Old English Poetry Essays On Style
The decisive stage in the history of western culture, when the literate mind began at last to purge itself of residual orality, may have been the Romantic era; on this point, see The applicability of Parry's criteria in their totality to Old English poetry needs to be reappraised in any case; for a discussion of problems of formulaic comparability in view of disparities in poetic metres, see Berkley Peabody reviews the three Parry-Lord tests for orality (the formulaic, enjambment, and thematic) and adds to them two more of his own (the phonemic and song tests) in what constitutes the most developed version of this method set forth to date; see More recently Lord has described the survival of oral tradition even into modern times and its interactions with literary culture in Dalmatia and Montenegro, in ‘The Merging of Two Worlds: Oral and Written Poetry as Carriers of Ancient Values’, Oral Tradition in Literature, ed. Renoir's study typifies a recent redirection of effort away from mere demonstrations that poems were or were not composed orally in favour of a more sophisticated treatment of aesthetic presuppositions within works. Dobbie (New York, 1931–1953); my citations from Instructions for Cbristians, a poem not in ASPR, refer to and Christ 78–9, also illustrate this principle.Rumble correctly points out the ‘appeal to the authority of legendary tradition’ (p. He also claims that they serve to create suspense in passages of description. Judas's statement, El 656–61, is somewhat more ambiguous.Only if his mind were well stocked with phrases of metrical shape – if, in short, he had learned his poetic language well – could an oral poet fluently tell his tale in the form of traditional verse.: ‘How shall we account for the not infrequent cases of carelessness and imprecision in Homer, set as they are against others where he demonstrates mastery of detail, conceptual penetration and architectural design?The ruling theory of the day (oral poetry) explains only half.And such digressions would not therefore be properly considered stylistic flaws to the poem.The poetic conventions used by this poet include two half-lines in each verse, separated by a caesura or pause.Quotations from Vuk, with the exception of examples cited directly from the manuscripts, are taken from the edition of Vladan Nedić (Belgrade, 1969).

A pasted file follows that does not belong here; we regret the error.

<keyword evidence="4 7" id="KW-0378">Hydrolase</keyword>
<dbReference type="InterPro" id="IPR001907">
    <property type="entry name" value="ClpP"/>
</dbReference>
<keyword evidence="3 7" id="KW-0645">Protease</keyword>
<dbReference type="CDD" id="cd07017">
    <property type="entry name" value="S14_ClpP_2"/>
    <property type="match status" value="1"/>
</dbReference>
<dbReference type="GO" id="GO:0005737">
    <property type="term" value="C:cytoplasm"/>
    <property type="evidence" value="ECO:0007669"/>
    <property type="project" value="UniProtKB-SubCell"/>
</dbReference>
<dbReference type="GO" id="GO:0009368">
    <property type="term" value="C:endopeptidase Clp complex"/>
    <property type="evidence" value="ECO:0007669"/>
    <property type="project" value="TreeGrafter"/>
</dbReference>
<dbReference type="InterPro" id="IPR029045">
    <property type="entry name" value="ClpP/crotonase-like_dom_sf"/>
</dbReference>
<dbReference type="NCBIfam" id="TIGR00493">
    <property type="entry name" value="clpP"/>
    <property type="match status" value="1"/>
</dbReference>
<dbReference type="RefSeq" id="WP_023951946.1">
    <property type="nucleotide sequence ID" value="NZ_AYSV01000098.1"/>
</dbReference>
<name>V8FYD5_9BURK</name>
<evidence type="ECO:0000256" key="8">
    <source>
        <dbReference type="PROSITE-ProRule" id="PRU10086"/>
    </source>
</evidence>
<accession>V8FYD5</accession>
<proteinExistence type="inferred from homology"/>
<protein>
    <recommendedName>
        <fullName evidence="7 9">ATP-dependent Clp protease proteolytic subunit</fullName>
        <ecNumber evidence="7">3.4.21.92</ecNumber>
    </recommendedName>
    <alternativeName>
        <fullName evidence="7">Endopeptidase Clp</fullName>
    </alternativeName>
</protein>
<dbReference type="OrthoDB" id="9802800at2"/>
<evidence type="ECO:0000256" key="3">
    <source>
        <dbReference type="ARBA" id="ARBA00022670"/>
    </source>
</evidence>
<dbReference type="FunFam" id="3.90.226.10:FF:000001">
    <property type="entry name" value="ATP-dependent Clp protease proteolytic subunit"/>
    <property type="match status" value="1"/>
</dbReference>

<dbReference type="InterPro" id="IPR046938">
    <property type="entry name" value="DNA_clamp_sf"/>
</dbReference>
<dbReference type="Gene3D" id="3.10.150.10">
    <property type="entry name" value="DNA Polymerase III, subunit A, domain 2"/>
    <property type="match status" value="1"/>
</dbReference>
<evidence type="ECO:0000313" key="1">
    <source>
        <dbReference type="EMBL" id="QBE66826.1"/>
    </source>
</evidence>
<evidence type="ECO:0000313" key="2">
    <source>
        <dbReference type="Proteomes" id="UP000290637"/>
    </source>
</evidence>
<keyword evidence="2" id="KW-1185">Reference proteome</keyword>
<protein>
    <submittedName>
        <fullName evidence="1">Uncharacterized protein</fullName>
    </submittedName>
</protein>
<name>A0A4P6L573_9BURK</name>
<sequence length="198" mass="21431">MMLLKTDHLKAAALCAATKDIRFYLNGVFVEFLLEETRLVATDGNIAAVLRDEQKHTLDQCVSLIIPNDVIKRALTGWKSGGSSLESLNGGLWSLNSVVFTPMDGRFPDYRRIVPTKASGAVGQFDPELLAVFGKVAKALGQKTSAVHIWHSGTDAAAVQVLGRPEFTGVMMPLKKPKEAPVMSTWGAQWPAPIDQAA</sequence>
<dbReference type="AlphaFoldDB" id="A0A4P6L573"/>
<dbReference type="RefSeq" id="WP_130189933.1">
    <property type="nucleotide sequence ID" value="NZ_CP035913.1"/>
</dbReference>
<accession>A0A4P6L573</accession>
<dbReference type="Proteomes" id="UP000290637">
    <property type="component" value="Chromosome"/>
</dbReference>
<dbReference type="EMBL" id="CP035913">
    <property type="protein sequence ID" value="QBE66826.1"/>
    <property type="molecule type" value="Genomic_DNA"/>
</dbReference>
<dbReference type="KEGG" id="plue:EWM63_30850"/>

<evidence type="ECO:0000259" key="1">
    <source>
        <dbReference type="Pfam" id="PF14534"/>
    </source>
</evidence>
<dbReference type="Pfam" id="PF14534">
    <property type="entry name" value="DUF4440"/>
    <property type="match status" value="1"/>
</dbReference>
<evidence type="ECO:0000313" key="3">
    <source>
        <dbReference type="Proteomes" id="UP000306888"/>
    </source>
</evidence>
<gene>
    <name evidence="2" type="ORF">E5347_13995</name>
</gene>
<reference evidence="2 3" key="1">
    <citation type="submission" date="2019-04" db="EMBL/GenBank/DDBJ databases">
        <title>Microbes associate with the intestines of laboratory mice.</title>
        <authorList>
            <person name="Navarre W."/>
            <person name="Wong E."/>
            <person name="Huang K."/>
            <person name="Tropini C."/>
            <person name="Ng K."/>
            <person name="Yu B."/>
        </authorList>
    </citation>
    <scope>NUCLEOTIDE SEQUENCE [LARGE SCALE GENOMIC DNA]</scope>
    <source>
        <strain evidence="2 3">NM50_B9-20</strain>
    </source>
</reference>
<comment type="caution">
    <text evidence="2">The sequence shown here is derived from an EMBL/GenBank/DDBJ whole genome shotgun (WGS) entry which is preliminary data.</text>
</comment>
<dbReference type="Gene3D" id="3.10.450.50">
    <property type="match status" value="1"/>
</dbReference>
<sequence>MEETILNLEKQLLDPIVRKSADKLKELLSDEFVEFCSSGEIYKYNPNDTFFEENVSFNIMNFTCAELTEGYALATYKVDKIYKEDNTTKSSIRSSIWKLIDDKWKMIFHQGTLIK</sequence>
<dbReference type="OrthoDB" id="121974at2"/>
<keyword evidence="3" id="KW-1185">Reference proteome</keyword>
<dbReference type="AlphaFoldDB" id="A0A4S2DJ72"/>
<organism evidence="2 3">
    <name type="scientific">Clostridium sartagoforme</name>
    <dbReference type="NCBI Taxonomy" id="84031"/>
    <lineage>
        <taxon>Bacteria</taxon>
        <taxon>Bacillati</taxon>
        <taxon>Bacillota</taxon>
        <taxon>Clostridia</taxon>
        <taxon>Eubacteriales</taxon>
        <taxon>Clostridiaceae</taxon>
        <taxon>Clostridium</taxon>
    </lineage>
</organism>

Most changes involved lesser matters, such as spelling, dialect forms and morphology, as explained below.
the actual allusion is to ‘learning’, not treasure, borne across the seas; yet in the context of many passages in Old English that describe ships loaded with treasure of various sorts, this ‘learning’ should be construed as a kind of treasure figuratively transformed in the context of Christian thinking. Thus it is not directly the poet's own narratorial act that these descriptions allude to.
A shorter version of this paper was presented at the Old English Language and Literature divisional meeting at the annual convention of the Modern Language Association, 29 December 1984.
He is able to evaluate his “action” directly, by exhibiting the parts in their aesthetic and moral relation (Blomfield 64).
Therefore those passages which have been construed sometimes as digressive moralizing, should properly be regarded not as digressions but as an integral part of the subject.